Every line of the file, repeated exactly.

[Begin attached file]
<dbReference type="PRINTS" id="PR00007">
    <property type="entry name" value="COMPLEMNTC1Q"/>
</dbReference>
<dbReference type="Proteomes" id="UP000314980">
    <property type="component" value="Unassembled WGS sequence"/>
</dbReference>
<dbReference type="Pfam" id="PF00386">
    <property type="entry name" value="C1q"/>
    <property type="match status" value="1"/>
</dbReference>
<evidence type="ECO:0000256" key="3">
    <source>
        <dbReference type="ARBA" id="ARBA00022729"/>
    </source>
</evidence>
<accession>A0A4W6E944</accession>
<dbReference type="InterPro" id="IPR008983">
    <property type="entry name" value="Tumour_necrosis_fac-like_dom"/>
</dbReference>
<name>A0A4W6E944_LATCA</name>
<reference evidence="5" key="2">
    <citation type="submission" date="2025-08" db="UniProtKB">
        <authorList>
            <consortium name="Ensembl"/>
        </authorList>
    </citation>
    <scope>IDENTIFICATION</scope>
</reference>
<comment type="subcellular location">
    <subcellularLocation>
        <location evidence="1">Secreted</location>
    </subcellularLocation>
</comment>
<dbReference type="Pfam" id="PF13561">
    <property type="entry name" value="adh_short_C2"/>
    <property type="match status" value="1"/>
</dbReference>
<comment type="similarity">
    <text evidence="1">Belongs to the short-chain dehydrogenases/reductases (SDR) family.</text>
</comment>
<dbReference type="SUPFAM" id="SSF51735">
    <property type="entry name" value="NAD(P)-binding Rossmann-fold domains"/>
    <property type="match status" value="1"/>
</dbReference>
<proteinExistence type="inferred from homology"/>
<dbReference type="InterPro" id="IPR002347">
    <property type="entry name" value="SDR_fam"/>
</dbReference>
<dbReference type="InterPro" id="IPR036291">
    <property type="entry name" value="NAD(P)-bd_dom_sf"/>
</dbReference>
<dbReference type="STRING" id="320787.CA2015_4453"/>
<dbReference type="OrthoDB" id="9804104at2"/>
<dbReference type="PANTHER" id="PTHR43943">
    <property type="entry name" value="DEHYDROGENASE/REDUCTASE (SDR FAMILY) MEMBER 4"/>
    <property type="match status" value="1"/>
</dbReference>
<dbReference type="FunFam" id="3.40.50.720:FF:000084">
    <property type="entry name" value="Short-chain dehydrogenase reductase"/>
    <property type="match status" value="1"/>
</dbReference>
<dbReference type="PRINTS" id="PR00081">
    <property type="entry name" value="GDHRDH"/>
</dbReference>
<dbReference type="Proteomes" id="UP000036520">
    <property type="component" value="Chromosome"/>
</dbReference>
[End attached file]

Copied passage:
<dbReference type="PRINTS" id="PR00007">
    <property type="entry name" value="COMPLEMNTC1Q"/>
</dbReference>
<dbReference type="Proteomes" id="UP000314980">
    <property type="component" value="Unassembled WGS sequence"/>
</dbReference>
<dbReference type="Pfam" id="PF00386">
    <property type="entry name" value="C1q"/>
    <property type="match status" value="1"/>
</dbReference>
<evidence type="ECO:0000256" key="3">
    <source>
        <dbReference type="ARBA" id="ARBA00022729"/>
    </source>
</evidence>
<accession>A0A4W6E944</accession>
<dbReference type="InterPro" id="IPR008983">
    <property type="entry name" value="Tumour_necrosis_fac-like_dom"/>
</dbReference>
<name>A0A4W6E944_LATCA</name>
<reference evidence="5" key="2">
    <citation type="submission" date="2025-08" db="UniProtKB">
        <authorList>
            <consortium name="Ensembl"/>
        </authorList>
    </citation>
    <scope>IDENTIFICATION</scope>
</reference>
<comment type="subcellular location">
    <subcellularLocation>
        <location evidence="1">Secreted</location>
    </subcellularLocation>
</comment>
<dbReference type="Pfam" id="PF13561">
    <property type="entry name" value="adh_short_C2"/>
    <property type="match status" value="1"/>
</dbReference>
<comment type="similarity">
    <text evidence="1">Belongs to the short-chain dehydrogenases/reductases (SDR) family.</text>
</comment>
<dbReference type="SUPFAM" id="SSF51735">
    <property type="entry name" value="NAD(P)-binding Rossmann-fold domains"/>
    <property type="match status" value="1"/>
</dbReference>
<proteinExistence type="inferred from homology"/>
<dbReference type="InterPro" id="IPR002347">
    <property type="entry name" value="SDR_fam"/>
</dbReference>
<dbReference type="InterPro" id="IPR036291">
    <property type="entry name" value="NAD(P)-bd_dom_sf"/>
</dbReference>
<dbReference type="STRING" id="320787.CA2015_4453"/>
<dbReference type="OrthoDB" id="9804104at2"/>
<dbReference type="PANTHER" id="PTHR43943">
    <property type="entry name" value="DEHYDROGENASE/REDUCTASE (SDR FAMILY) MEMBER 4"/>
    <property type="match status" value="1"/>
</dbReference>
<dbReference type="FunFam" id="3.40.50.720:FF:000084">
    <property type="entry name" value="Short-chain dehydrogenase reductase"/>
    <property type="match status" value="1"/>
</dbReference>
<dbReference type="PRINTS" id="PR00081">
    <property type="entry name" value="GDHRDH"/>
</dbReference>
<dbReference type="Proteomes" id="UP000036520">
    <property type="component" value="Chromosome"/>
</dbReference>